Saturday, 29 January 2011

Fortune telling

The Royal College of Surgeons has been tuning in to it’s crystal ball again, or perhaps they are using astrology. They, and other colleges are making dire predictions about reductions in patient care if the NHS changes go ahead. 

But if you look at the article reporting this, it is plain that the colleges are talking out of their arses. The article uses such phrases as “could”, “likely to” “may”, no fewer than 13 times. Not a single hard fact or reasoned logical argument is put forward, just unsupported opinions of a totally speculative nature. One gets the feeling they want the whole project to fail so they can claim “told you so”

Now I am as dubious as anyone about the coming NHS reform. In particular I am appalled at the seeming blind determination of government to allow the involvement of the private sector, in the face of emerging evidence that this will allow vast amounts of taxpayers money to be creamed off.

But shroud waving speculation masquerading as “expert opinion” is going to be seen by the government for what it is, and ignored. Are the colleges so lost for genuine argument that they are resorting to this drivel?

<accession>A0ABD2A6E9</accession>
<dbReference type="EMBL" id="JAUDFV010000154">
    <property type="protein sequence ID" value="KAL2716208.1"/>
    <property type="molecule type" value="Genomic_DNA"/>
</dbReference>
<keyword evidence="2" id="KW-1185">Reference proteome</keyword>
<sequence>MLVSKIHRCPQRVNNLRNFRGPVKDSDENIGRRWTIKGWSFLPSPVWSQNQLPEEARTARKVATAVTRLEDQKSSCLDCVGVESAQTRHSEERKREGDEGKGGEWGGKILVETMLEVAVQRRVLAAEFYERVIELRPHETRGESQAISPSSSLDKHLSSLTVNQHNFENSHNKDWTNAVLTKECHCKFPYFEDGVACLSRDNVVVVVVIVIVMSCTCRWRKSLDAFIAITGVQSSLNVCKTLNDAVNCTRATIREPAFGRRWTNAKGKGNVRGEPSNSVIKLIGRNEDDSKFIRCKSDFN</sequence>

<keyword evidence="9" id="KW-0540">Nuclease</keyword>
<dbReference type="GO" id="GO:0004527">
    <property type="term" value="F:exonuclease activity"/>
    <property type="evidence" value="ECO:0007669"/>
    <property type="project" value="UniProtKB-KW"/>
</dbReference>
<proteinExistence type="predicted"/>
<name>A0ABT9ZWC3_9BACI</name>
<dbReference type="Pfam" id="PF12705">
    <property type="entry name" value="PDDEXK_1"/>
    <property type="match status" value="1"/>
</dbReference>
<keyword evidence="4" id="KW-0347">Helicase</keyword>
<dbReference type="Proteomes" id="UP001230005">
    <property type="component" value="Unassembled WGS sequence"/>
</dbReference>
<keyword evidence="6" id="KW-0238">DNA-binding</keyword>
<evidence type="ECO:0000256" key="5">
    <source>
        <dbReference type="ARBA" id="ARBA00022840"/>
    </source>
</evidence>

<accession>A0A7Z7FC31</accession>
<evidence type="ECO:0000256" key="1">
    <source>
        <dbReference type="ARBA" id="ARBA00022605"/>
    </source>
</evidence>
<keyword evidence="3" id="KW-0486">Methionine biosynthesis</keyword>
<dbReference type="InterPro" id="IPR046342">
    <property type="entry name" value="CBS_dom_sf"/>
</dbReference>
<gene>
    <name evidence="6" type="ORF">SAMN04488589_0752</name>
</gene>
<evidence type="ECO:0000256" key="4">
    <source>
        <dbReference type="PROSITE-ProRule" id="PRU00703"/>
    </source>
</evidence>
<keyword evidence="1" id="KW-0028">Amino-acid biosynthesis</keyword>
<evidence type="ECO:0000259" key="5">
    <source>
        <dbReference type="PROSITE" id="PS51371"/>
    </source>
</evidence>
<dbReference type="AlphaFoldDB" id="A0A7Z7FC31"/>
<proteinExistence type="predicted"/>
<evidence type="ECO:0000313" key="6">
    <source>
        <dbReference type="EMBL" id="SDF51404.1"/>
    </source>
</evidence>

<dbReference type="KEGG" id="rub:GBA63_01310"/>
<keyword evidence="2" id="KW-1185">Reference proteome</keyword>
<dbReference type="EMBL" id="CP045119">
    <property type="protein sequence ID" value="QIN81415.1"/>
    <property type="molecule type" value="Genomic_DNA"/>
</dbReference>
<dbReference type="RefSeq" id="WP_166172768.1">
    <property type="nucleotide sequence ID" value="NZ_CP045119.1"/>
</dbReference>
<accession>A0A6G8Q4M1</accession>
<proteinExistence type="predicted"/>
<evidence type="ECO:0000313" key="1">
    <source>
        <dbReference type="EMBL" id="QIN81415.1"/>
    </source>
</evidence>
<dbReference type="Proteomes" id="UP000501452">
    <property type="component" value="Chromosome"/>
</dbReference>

And perhaps by taking this totally negative approach they are playing right into the government’s hands. It seems inevitable now that the changes will go ahead. If the medical profession approach it in a totally negative manner and the project fails we might, with some justification, be given the blame for sabotaging the project. Despite our misgivings, when the reform comes we have to do whatever we can to make it work. At least then we can secure the moral high ground and ensure the blame goes where it belongs. 

And who knows, maybe it can be made to work, or don’t people want that?

1 comment:

  1. The PFI scandal isn't the only way to line private coffers with taxpayers money. The Health and Social Care Bill Impact Assessment (sounds really boring but it contains some real gems such as this one) suggests paying non-NHS providers MORE money to do the SAME work as NHS providers - apparently to 'level the playing field'... at a potential total cost of some $1 billion.

    Nice work if you can get it!